Even the crusaders when under pressure last week looked like they couldn’t pass and catch

          The early days of professionalism and the amateur there wasn’t the organisation in defence and so players attacking appeared more skillful.

          In saying that there were many people in he early days of the pro era saying the exact same things about the lack of skill and I’m sure every generation has claimed to have been the more skillful.

          The fact is the ballnisnin play more, there are more completed passes and less knock ons in the modern game. That’s a statistical fact.

          • May 17th 2018 @ 12:44pm
            Fionn said | May 17th 2018 @ 12:44pm | ! Report

            Doesn’t change the fact that while the Kiwis pass in front of the man and at chest height almost all of the time the Australians’ passes are often behind or to the man, not in front, and are often head height.

            A halfback with an inaccurate pass has been in the Wallabies’ 23 for a lot of the past 5 years, we have a fullback with a slow and inaccurate kicking game (and no vision for kicking), before him we had a fullback that was suspect under the high ball. Our incumbent flyhalf of about 5 years struggles to pass long, and often passes forward as a result.

            The lack of skill in the play in which Folau threw an abysmal non spin pass into the ground to Foley, who threw an equally abysmal non spin pass into the ground to Beale was pathetic for supposedly three of the most talented players in Australia.

            10 years ago Latham would have picked it up and booted it 50m. If he had passed it to Larkham it would have been straight to him and Larkham’s pass to Giteau would have been straight to him.

            • Roar Guru

              May 17th 2018 @ 12:55pm
              PeterK said | May 17th 2018 @ 12:55pm | ! Report

              Latham would not have booted the ball at all, there were 3 players close to tackling Folau, it would have been charged down.

              IMO Latham would have tried to run it and stay on his feet waiting for support to get there.

              On handling it is better now than ever before. There are less scrums and the ball is in play more than ever before.

              I looked at old games and the play is at slower speed and the ball was still being passed to the man and not in front.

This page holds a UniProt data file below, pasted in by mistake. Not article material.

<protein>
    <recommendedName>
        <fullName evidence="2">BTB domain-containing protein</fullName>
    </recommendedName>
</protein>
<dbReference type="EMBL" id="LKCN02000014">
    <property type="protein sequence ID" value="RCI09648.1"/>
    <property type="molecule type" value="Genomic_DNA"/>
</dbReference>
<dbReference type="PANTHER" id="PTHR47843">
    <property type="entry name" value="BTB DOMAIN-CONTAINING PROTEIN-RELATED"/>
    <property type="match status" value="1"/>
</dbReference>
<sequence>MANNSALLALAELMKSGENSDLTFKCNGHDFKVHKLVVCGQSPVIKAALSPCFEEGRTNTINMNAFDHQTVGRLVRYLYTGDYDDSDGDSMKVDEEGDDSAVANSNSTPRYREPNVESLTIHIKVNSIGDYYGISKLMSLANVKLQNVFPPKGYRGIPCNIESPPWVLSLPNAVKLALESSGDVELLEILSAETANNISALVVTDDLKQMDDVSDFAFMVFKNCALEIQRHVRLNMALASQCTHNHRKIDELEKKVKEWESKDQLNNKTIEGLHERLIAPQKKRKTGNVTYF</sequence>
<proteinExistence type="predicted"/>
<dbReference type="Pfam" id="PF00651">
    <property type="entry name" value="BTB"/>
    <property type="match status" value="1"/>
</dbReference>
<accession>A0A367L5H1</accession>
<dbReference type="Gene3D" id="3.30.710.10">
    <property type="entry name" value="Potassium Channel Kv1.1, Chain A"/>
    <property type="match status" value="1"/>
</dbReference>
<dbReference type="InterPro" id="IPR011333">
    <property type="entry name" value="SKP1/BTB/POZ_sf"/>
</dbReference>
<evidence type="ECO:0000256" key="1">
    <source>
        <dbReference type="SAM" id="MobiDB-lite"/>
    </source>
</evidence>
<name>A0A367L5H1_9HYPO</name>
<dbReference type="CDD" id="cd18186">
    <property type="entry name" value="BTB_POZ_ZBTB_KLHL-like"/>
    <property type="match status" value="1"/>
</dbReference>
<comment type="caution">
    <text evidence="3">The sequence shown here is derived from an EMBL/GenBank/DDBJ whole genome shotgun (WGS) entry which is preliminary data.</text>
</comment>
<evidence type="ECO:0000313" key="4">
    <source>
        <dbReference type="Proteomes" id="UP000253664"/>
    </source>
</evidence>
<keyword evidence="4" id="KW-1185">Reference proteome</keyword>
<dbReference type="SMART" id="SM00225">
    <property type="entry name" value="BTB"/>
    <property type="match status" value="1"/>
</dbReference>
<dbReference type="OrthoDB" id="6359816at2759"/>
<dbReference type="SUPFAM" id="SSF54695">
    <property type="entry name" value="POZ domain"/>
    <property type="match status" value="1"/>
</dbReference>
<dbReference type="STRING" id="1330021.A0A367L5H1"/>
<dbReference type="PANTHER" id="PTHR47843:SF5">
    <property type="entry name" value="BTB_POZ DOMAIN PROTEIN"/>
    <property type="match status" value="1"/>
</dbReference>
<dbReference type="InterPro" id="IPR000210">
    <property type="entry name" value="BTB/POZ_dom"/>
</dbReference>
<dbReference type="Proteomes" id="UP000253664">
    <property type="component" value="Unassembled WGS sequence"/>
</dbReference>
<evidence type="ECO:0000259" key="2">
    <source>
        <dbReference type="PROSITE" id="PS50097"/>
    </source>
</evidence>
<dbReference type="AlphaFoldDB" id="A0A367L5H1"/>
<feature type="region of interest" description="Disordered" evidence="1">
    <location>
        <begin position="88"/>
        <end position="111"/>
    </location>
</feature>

Also I have noticed the wallaby players are passing in front more over the last 2 years but yes from a low base.

              • May 17th 2018 @ 1:02pm
                Fionn said | May 17th 2018 @ 1:02pm | ! Report

                Folau jogged after the ball thinking it would go out. I don’t think Latham would have made that mistake. But yeah, if he had then he would either have passed or tried to run it.

                I think the referees are also playing longer advantages, and the ball would be in play more as it is easier to retain possession again and again.

                Watching some games from the early 2000s the passes are definitely out in front. I mean, it’s easier when you have Gregan, Larkham, Horan (Even Gits and Flatley) as the main distributors.

                Go and watch some of the matches of the 2010 tour to South Africa. There you’ll see some brilliant passing to the front of the man.

                Forward ball skills have definitely improved though.

              • Roar Guru

                May 17th 2018 @ 1:13pm
                PeterK said | May 17th 2018 @ 1:13pm | ! Report

                Larkham and Gregan did pass in front agree, a lot better than Foley or Genia / Phipps but no better than QC.

                Horan didn’t , nor did Herbert , or Morltock.

                Forwards now pass more than they did then especially tight 5 forwards.

              • May 17th 2018 @ 1:18pm
                Fionn said | May 17th 2018 @ 1:18pm | ! Report

                No way would Latham or Horan (or even Mortlock) have thrown passes of the quality that Folau and then Foley threw.

                We haven’t had many outside centres with fantastic passing games. Horan’s passing game was good though.

      • Roar Guru

        May 17th 2018 @ 9:41am
        gatesy said | May 17th 2018 @ 9:41am | ! Report

        Not a bad starting point, though, Geoff

      • May 17th 2018 @ 11:02am
        jameswm said | May 17th 2018 @ 11:02am | ! Report

        Geoff why do you think the ABs are the best? It’s because their basics are the best – which they get by doing drills over and over.

        Why are they the team that with an overlap, never throws a cutout but runs straight, draws and passes? At all levels? It’s no coincidence.

        Our players get to a certain level and think they don’t need to drills any more. Watch the Abs train though.

    • May 17th 2018 @ 5:55am
      Val said | May 17th 2018 @ 5:55am | ! Report

      Let’s be honest about this the standard of coaching in Australia is poor.

      One example – Polota Nau was always recognised as a strong scrummager, good around the field but weak with his lineout throwing. A weakness that he had for all his time in Australian rugby – how many coaches had the opportunity to fix this problem.

      He goes to Leicester – they spot the weakness, spot the problem and slightly change his stance and bingo problem solved (most of the time).

      It highlights the problem for Australian rugby!

      • May 17th 2018 @ 6:29am
        Ex force fan said | May 17th 2018 @ 6:29am | ! Report

        Spot-on. The theory that there is not enough competition for places in Aussie superugby teams as we had to many teams has been proven wrong this year as the four top Australian franchises are just as competitive as they were last year. Australian coaches are also not at the standard that Cheika and McKenzie were especially re experience as coach to win the competition. Alan Jones is correct that even the coach of the coaches, Kafer, lacks experience t and has no success to show as a coach. He has not won anything yet. Good coaches build strong teams, but it takes years to do so…. unless you use an experienced coach like Jake White, Cheika or McKenzie in. The problem is at Rugby Australia that is making the dumb decisions such as axing teams, picking inexperience coaches to learn how to coach in Superugby and that is not putting the support systems with the right experience and skills in place.